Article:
JIS News

The continued rise in the cost of oil on the international market has triggered increases in the cost of locally produced energy, which has had a negative ‘domino’ effect on Jamaica’s development, the economy and the people’s way of life.

With this in mind, the country’s newly elected Government has embarked on an almost ‘evangelical’ mission to find ways to reduce the cost of locally produced energy and has sanctioned investigations into a potpourri of possible solutions.

Minister of Science, Technology, Energy and Mining (STEM), Hon. Phillip Paulwell, says the Government is willing to consider all feasible proposals aimed at easing the burden of high energy costs on Jamaicans.

While unveiling the conceptual drawings for construction of the Jamaica Public Service’s (JPS) new multi-million dollar hydro-electric power plant in Maggotty,

St. Elizabeth, on March 15, the Minister pointed out that the high cost of energy, both in terms of transport fuel and electricity, is the biggest issue affecting Jamaicans.

The Government is now working with a National Energy Policy 2009-2030, which aims to secure Jamaica’s energy future, and points the way forward in the development of alternative sources of energy. 

The Scientific Research Council (SRC) is one of the agencies that are giving strong support to the policy, and is doing research into using solid waste to produce energy.

At a recent workshop at the University of Technology (UTech) to examine, discuss and expose entrepreneurial opportunities in solid waste, it was disclosed that there has been a gradual but deliberate shift globally in how solid waste is handled and treated.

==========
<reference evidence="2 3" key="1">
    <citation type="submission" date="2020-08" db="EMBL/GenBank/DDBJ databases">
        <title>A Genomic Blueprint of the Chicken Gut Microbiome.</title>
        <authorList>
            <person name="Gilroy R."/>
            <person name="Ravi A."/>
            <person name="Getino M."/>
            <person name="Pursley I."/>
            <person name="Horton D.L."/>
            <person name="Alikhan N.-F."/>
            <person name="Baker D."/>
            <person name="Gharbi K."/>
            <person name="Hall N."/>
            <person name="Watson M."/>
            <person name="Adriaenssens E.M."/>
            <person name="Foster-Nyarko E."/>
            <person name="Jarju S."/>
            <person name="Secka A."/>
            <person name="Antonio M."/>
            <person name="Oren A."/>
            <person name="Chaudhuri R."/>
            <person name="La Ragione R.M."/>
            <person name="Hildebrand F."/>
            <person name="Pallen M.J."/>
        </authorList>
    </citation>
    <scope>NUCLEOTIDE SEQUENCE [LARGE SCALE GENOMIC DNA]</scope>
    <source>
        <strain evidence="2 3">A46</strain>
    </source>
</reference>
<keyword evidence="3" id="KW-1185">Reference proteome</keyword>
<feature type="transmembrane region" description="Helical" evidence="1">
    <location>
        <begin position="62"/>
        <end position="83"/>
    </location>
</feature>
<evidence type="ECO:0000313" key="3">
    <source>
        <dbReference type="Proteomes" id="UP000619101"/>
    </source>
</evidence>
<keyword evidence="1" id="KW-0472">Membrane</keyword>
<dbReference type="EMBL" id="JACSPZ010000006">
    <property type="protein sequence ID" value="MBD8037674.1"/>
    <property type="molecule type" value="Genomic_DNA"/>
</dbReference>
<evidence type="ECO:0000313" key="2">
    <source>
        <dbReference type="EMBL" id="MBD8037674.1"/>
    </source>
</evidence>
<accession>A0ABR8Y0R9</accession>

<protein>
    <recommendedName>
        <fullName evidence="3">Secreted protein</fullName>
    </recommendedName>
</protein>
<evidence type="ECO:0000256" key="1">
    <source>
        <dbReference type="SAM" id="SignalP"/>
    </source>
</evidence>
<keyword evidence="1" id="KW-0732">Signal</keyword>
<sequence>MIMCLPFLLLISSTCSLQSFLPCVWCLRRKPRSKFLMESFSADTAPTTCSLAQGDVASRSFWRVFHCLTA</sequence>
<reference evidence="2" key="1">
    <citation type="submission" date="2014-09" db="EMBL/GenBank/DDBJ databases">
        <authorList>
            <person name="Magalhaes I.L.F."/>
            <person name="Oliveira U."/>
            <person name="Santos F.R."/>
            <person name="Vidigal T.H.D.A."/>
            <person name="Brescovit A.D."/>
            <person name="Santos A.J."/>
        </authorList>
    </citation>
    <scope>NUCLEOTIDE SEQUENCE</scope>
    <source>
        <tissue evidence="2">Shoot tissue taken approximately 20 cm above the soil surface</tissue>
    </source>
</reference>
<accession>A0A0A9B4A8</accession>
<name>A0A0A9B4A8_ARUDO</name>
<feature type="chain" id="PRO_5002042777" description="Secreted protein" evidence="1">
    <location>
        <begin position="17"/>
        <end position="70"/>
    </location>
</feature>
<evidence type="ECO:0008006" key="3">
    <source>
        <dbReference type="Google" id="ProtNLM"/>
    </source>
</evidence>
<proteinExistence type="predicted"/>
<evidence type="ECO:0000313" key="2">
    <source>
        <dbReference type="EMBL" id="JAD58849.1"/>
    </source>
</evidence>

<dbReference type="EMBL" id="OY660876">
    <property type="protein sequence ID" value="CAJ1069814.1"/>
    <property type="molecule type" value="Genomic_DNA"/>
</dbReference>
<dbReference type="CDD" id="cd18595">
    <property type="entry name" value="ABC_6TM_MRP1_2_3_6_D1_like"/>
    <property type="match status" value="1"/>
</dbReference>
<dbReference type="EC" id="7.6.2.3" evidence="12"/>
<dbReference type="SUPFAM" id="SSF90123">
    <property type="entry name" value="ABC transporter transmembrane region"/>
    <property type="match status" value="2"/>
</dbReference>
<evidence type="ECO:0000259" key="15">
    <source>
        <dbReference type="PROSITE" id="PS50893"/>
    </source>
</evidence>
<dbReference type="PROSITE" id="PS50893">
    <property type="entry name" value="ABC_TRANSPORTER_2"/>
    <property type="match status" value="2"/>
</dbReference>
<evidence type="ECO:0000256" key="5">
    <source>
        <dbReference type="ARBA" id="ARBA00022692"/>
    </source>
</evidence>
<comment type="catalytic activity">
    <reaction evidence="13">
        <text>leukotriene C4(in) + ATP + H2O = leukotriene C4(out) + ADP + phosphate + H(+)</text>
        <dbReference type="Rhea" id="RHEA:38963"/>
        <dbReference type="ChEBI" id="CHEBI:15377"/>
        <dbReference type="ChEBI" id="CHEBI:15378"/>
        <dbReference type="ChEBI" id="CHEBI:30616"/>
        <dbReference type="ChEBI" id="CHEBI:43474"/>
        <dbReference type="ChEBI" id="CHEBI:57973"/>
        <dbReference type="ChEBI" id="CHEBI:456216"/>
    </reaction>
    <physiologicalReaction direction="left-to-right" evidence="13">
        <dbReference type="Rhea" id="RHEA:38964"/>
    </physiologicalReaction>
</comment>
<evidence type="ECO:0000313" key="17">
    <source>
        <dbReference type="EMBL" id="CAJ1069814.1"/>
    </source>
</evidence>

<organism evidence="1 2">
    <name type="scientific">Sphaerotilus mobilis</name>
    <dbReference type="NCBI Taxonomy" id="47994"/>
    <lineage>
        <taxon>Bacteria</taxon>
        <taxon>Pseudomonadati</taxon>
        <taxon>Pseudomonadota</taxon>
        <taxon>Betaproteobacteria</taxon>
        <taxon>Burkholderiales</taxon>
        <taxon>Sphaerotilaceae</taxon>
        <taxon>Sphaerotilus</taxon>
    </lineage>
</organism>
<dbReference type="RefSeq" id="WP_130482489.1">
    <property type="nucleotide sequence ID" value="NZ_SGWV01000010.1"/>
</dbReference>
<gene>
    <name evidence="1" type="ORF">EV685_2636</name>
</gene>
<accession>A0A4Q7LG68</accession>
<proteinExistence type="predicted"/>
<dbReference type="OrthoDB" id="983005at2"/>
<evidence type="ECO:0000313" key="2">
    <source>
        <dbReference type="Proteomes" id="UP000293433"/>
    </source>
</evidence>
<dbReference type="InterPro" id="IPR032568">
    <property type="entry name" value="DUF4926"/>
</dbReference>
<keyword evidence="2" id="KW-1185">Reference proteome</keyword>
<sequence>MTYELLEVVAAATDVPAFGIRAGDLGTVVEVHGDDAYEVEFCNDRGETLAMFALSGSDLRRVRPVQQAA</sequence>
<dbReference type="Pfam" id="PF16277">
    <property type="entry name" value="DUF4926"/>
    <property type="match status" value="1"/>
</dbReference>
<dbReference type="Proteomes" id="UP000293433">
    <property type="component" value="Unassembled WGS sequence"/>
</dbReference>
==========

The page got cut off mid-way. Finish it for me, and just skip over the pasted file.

“It’s not about treating waste for waste treatment sake, it’s about making solid waste a resource and that has to be at the forefront of everythingwe do,” emphasisedManager of the Process Development Division of the SRC, Julia Brown.

Since 1993, with assistance from the German Government, much has been accomplished by the SRC in respect of research, and the implementation of various technologies for waste management.  Several protocols have also been developed for the treatment of different kinds of waste.

One system which the SRC has patented in the bio-digester septic tank. “When we did the first bio-digester septic tank in Liguanea (Kingston), they never used liquid gas again. Breakfast and dinner are cooked using bio-gas.  What we also did was to connect the garden and kitchen waste to the system, so it gave them more gas flexibility. We also have a few places that produce bio-gas from sewage, but we have to be careful that we do the due diligence, because it’s also a cultural thing that we have to deal with,” Miss Brown tells JIS News.

She points out that bio-gas is also used on a dairy facility and a pig farm, with the energy used for cooking, lighting and refrigeration.  Several farms and schools are also involved in using the gas for cooking and lighting, she adds. 

Another source of energy generation highlighted by Miss Brown is sewage, which she describes as more than just a nuisance.  In fact, she says the proper harnessing of this material can provide an energy generation solution and a significant financial opportunity.

She notes that in Jamaica, millions of dollars, time and resources are spent annually to get rid of sewage, but in other countries it is handled differently to produce energy, which could also be put on the grid.

Miss Brown tells JIS News that agro processing waste can also be a good source for producing energy, as the material is potent and has significant potential to generate energy if harnessed properly.  “It’s all about the investment,” she says.

Europe and other developed countries, she points out,  are getting out of land-fills and instead  are strengthening their systems to separate waste, adding that currently some 50 million tonnes of waste are treated, generating electricity for close to 21 million persons and  heat for about 13 million persons.


By O. Rodger Hutchinson, JIS PRO